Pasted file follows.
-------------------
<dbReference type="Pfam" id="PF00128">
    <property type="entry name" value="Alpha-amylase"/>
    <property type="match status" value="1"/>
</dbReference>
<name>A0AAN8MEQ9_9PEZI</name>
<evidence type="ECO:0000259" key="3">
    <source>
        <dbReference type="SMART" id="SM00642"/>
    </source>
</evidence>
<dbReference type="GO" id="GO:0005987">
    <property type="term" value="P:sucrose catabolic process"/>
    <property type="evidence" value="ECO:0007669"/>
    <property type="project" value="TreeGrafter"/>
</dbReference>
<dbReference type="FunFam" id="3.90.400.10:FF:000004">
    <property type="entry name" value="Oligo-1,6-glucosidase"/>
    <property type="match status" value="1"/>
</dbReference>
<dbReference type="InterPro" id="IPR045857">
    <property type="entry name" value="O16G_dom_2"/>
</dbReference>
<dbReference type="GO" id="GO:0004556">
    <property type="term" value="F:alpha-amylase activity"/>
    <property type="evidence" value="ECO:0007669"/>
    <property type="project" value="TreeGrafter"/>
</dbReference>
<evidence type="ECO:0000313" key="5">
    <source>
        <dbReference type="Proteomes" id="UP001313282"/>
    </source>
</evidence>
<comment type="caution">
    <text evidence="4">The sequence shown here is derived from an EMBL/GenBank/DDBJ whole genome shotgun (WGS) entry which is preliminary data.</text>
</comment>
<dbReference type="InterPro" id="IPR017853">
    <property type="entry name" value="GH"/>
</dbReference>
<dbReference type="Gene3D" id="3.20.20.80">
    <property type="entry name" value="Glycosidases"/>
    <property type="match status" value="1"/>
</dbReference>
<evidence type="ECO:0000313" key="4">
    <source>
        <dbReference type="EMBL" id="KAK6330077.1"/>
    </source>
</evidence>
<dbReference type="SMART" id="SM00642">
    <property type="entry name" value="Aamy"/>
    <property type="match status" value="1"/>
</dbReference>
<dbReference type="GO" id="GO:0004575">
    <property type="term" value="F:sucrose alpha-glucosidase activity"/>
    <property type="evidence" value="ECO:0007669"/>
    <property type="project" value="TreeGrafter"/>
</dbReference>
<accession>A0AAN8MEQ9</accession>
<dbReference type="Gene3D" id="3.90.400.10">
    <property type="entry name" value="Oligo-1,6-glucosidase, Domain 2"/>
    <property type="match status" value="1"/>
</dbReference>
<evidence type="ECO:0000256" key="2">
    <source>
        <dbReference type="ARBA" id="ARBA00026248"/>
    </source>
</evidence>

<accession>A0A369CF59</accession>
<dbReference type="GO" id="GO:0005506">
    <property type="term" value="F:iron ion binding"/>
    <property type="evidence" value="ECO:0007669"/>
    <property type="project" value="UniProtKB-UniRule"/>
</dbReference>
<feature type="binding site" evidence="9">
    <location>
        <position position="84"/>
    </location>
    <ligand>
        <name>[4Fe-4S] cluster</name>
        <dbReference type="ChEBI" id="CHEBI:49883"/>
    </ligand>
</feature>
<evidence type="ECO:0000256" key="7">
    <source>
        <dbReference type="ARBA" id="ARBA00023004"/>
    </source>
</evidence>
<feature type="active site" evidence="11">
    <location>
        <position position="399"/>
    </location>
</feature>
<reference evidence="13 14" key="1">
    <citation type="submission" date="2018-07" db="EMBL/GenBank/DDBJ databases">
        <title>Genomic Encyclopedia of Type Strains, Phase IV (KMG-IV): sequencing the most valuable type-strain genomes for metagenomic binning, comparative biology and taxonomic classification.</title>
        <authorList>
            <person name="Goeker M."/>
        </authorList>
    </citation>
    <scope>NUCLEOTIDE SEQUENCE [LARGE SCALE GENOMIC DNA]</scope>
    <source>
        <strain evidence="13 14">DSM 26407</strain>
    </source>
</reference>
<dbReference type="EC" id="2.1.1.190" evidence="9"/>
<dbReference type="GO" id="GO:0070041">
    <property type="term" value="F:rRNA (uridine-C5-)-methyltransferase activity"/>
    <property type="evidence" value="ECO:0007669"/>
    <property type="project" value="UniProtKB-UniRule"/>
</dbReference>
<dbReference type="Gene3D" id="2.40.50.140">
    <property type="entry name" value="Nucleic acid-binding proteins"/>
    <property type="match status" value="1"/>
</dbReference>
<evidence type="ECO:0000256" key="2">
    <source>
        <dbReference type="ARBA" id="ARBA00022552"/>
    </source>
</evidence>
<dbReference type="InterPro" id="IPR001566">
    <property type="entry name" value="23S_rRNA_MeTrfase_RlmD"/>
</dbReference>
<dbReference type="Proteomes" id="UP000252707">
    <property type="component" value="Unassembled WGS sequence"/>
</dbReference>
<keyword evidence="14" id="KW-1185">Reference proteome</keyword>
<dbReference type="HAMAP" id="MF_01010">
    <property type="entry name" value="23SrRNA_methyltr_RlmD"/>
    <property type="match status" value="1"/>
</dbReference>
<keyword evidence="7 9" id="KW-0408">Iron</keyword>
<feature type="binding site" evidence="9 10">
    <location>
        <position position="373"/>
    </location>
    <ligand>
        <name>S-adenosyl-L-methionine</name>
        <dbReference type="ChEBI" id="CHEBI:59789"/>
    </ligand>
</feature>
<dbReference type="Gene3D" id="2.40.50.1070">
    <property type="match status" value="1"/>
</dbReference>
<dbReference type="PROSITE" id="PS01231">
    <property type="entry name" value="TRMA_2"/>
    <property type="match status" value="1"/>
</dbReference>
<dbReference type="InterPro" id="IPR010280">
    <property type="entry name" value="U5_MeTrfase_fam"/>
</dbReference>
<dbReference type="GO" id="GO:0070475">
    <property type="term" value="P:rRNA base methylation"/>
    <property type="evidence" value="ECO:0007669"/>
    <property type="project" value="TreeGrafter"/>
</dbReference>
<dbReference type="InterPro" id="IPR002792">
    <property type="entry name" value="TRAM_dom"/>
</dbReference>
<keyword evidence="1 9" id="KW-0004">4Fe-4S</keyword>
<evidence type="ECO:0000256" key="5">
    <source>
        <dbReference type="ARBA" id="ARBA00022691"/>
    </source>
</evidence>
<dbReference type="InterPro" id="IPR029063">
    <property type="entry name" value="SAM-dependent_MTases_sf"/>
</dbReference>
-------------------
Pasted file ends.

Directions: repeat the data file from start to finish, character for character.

<dbReference type="Pfam" id="PF00128">
    <property type="entry name" value="Alpha-amylase"/>
    <property type="match status" value="1"/>
</dbReference>
<name>A0AAN8MEQ9_9PEZI</name>
<evidence type="ECO:0000259" key="3">
    <source>
        <dbReference type="SMART" id="SM00642"/>
    </source>
</evidence>
<dbReference type="GO" id="GO:0005987">
    <property type="term" value="P:sucrose catabolic process"/>
    <property type="evidence" value="ECO:0007669"/>
    <property type="project" value="TreeGrafter"/>
</dbReference>
<dbReference type="FunFam" id="3.90.400.10:FF:000004">
    <property type="entry name" value="Oligo-1,6-glucosidase"/>
    <property type="match status" value="1"/>
</dbReference>
<dbReference type="InterPro" id="IPR045857">
    <property type="entry name" value="O16G_dom_2"/>
</dbReference>
<dbReference type="GO" id="GO:0004556">
    <property type="term" value="F:alpha-amylase activity"/>
    <property type="evidence" value="ECO:0007669"/>
    <property type="project" value="TreeGrafter"/>
</dbReference>
<evidence type="ECO:0000313" key="5">
    <source>
        <dbReference type="Proteomes" id="UP001313282"/>
    </source>
</evidence>
<comment type="caution">
    <text evidence="4">The sequence shown here is derived from an EMBL/GenBank/DDBJ whole genome shotgun (WGS) entry which is preliminary data.</text>
</comment>
<dbReference type="InterPro" id="IPR017853">
    <property type="entry name" value="GH"/>
</dbReference>
<dbReference type="Gene3D" id="3.20.20.80">
    <property type="entry name" value="Glycosidases"/>
    <property type="match status" value="1"/>
</dbReference>
<evidence type="ECO:0000313" key="4">
    <source>
        <dbReference type="EMBL" id="KAK6330077.1"/>
    </source>
</evidence>
<dbReference type="SMART" id="SM00642">
    <property type="entry name" value="Aamy"/>
    <property type="match status" value="1"/>
</dbReference>
<dbReference type="GO" id="GO:0004575">
    <property type="term" value="F:sucrose alpha-glucosidase activity"/>
    <property type="evidence" value="ECO:0007669"/>
    <property type="project" value="TreeGrafter"/>
</dbReference>
<accession>A0AAN8MEQ9</accession>
<dbReference type="Gene3D" id="3.90.400.10">
    <property type="entry name" value="Oligo-1,6-glucosidase, Domain 2"/>
    <property type="match status" value="1"/>
</dbReference>
<evidence type="ECO:0000256" key="2">
    <source>
        <dbReference type="ARBA" id="ARBA00026248"/>
    </source>
</evidence>

<accession>A0A369CF59</accession>
<dbReference type="GO" id="GO:0005506">
    <property type="term" value="F:iron ion binding"/>
    <property type="evidence" value="ECO:0007669"/>
    <property type="project" value="UniProtKB-UniRule"/>
</dbReference>
<feature type="binding site" evidence="9">
    <location>
        <position position="84"/>
    </location>
    <ligand>
        <name>[4Fe-4S] cluster</name>
        <dbReference type="ChEBI" id="CHEBI:49883"/>
    </ligand>
</feature>
<evidence type="ECO:0000256" key="7">
    <source>
        <dbReference type="ARBA" id="ARBA00023004"/>
    </source>
</evidence>
<feature type="active site" evidence="11">
    <location>
        <position position="399"/>
    </location>
</feature>
<reference evidence="13 14" key="1">
    <citation type="submission" date="2018-07" db="EMBL/GenBank/DDBJ databases">
        <title>Genomic Encyclopedia of Type Strains, Phase IV (KMG-IV): sequencing the most valuable type-strain genomes for metagenomic binning, comparative biology and taxonomic classification.</title>
        <authorList>
            <person name="Goeker M."/>
        </authorList>
    </citation>
    <scope>NUCLEOTIDE SEQUENCE [LARGE SCALE GENOMIC DNA]</scope>
    <source>
        <strain evidence="13 14">DSM 26407</strain>
    </source>
</reference>
<dbReference type="EC" id="2.1.1.190" evidence="9"/>
<dbReference type="GO" id="GO:0070041">
    <property type="term" value="F:rRNA (uridine-C5-)-methyltransferase activity"/>
    <property type="evidence" value="ECO:0007669"/>
    <property type="project" value="UniProtKB-UniRule"/>
</dbReference>
<dbReference type="Gene3D" id="2.40.50.140">
    <property type="entry name" value="Nucleic acid-binding proteins"/>
    <property type="match status" value="1"/>
</dbReference>
<evidence type="ECO:0000256" key="2">
    <source>
        <dbReference type="ARBA" id="ARBA00022552"/>
    </source>
</evidence>
<dbReference type="InterPro" id="IPR001566">
    <property type="entry name" value="23S_rRNA_MeTrfase_RlmD"/>
</dbReference>
<dbReference type="Proteomes" id="UP000252707">
    <property type="component" value="Unassembled WGS sequence"/>
</dbReference>
<keyword evidence="14" id="KW-1185">Reference proteome</keyword>
<dbReference type="HAMAP" id="MF_01010">
    <property type="entry name" value="23SrRNA_methyltr_RlmD"/>
    <property type="match status" value="1"/>
</dbReference>
<keyword evidence="7 9" id="KW-0408">Iron</keyword>
<feature type="binding site" evidence="9 10">
    <location>
        <position position="373"/>
    </location>
    <ligand>
        <name>S-adenosyl-L-methionine</name>
        <dbReference type="ChEBI" id="CHEBI:59789"/>
    </ligand>
</feature>
<dbReference type="Gene3D" id="2.40.50.1070">
    <property type="match status" value="1"/>
</dbReference>
<dbReference type="PROSITE" id="PS01231">
    <property type="entry name" value="TRMA_2"/>
    <property type="match status" value="1"/>
</dbReference>
<dbReference type="InterPro" id="IPR010280">
    <property type="entry name" value="U5_MeTrfase_fam"/>
</dbReference>
<dbReference type="GO" id="GO:0070475">
    <property type="term" value="P:rRNA base methylation"/>
    <property type="evidence" value="ECO:0007669"/>
    <property type="project" value="TreeGrafter"/>
</dbReference>
<dbReference type="InterPro" id="IPR002792">
    <property type="entry name" value="TRAM_dom"/>
</dbReference>
<keyword evidence="1 9" id="KW-0004">4Fe-4S</keyword>
<evidence type="ECO:0000256" key="5">
    <source>
        <dbReference type="ARBA" id="ARBA00022691"/>
    </source>
</evidence>
<dbReference type="InterPro" id="IPR029063">
    <property type="entry name" value="SAM-dependent_MTases_sf"/>
</dbReference>